The Python community is never too pleased, for some reason, when people ask for extra strong-typing features to be added to the language. The gripe seems to be that strong typing is for languages that are more static than Python, and that strong typing therefore is a betrayal of everything that the language stands for.
Be that as it may, strong typing is there to prevent you from doing something stupid. The dream, I take it, is that if your program makes it through compilation, it will run properly. In that sense, the dream of strong typing is that all problems of properly running code can be reduced to problems of syntax. This is a fine thing to desire from a language.
Just now I was reminded of why it’s sad that Python doesn’t think this way. What I wanted to do was something like this:
some_list = ['a', 'a', 'b','c', 'c', 'c', 'd', 'e'] some_dict = dict() for item in some_list: if item in some_dict: some_dict[item] += 1 else: some_dict[item] = 1 for (item, count) in sorted(some_dict.iteritems(), lambda x,y: y - x): print "%s:t%s" % (count, item)
It’s just supposed to take a list of items and display them in descending order of how frequently they appear. In this code, ‘a’ appears twice, ‘b’, ‘d’, and ‘e’ once, and ‘c’ three times, so the output should be
3: c 2: a 1: b 1: e 1: d
Instead what I was getting was an error:
(10:50) slaniel@slaniel-laptop:~/python_test$ python ./dict_destruction_test.py Traceback (most recent call last): File "./dict_destruction_test.py", line 5, in <module> if item in some_dict: TypeError: argument of type 'int' is not iterable
I couldn’t figure out why it was telling me this. Turns out that instead of writing
if item in some_dict: some_dict[item] += 1 else: some_dict[item] = 1
I had written
if item in some_dict: some_dict[item] += 1 else: some_dict = 1
which wiped out
some_dict and turned it into the integer 1.
A strongly-typed language would declare that dicts are dicts and ints are ints, and never the twain shall meet. It wouldn’t allow me to squash the whole dictionary. Regardless of your ideological priors for programming languages (and it is, by the way, remarkable to me that people do often have such priors), this seems like a desirable outcome. Unless I’m missing something, Python won’t let you protect yourself in this way.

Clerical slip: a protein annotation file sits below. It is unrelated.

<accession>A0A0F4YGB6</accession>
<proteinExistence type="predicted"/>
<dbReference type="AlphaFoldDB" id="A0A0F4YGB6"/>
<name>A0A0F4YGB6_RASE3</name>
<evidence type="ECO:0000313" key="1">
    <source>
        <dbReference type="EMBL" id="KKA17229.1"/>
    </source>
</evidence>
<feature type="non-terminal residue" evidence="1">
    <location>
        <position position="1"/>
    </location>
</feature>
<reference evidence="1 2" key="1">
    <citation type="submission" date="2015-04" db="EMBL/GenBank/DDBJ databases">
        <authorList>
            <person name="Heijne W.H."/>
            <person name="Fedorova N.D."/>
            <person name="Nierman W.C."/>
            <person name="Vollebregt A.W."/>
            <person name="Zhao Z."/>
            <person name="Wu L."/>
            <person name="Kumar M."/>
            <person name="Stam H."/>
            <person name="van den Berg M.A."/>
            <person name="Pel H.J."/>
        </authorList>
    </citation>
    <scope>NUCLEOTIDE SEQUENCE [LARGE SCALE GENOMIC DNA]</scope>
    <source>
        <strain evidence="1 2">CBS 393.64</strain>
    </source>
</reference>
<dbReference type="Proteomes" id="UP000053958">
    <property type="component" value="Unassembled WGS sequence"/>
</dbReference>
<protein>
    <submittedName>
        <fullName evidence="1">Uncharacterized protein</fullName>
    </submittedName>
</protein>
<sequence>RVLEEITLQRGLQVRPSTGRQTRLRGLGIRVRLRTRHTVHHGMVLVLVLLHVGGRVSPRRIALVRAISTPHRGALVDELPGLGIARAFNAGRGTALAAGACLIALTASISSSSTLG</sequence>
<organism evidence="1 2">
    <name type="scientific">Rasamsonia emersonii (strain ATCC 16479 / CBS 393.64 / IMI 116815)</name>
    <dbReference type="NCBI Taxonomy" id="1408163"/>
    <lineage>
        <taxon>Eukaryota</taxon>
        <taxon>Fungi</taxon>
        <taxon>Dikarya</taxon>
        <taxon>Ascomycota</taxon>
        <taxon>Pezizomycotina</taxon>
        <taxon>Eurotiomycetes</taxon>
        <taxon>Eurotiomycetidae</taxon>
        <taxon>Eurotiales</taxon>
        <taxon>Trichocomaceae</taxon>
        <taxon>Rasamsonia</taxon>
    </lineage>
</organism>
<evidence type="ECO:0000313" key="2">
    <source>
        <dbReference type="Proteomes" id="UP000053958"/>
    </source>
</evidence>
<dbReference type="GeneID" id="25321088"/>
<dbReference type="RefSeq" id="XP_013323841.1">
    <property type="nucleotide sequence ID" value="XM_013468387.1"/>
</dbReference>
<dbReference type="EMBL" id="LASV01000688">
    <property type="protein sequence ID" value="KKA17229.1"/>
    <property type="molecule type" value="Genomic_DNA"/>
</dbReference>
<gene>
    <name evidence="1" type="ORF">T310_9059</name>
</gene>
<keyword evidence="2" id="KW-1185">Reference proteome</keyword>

Those four lines of Python could be reduced to this one line:
some_dict[item] = some_dict.get(item, 0) + 1
Inasmuch as reducing the amount of code reduces its expected bug count, this shortening may reduce errors. But it doesn’t solve the larger problem.
What I really want, what I really really want, is to specify argument types in Python signatures — e.g.,
def some_func( int my_int, str my_str ): pass
If I’m writing library code that others are going to use, I end up writing my own garish, hackish type-checking into the function:
def some_func( my_int, my_str ): if not isinstance(my_int, int): raise ValueError("my_int must be of type 'int'; got type '%s' instead" % type(my_int)) if not isinstance(my_str, str): raise ValueError("my_str must be of type 'str'; got type '%s' instead" % type(my_str))
This could be abstracted a bit, and could be made more concise with Python decorators, but it’s still not what I want — namely, compiler-level checking that breaks as early as possible if
my_int isn’t an int and
my_str isn’t a str. Again, I want type violations to be syntax errors, not runtime errors.
The usual response in the Python community is that they believe in using unit tests rather than type-checking. I don’t understand why one has to choose.
I also don’t understand the harm in making argument-type specification optional. Right now, function prototypes look like
def func_name( arg1, arg2, ..., argN )
Now they’d just look like
def func_name( arg1_type arg1, arg2_type arg2, ... argN_type argN )
Those look completely different, so far as the compiler is concerned; looking at a bit of source code, it could tell whether the types were specified or not, and could decide whether or not to complain on the basis of a compiler directive — something like
at the top of the file. It seems to me that we can have our type checking and eat our backwards compatibility, too.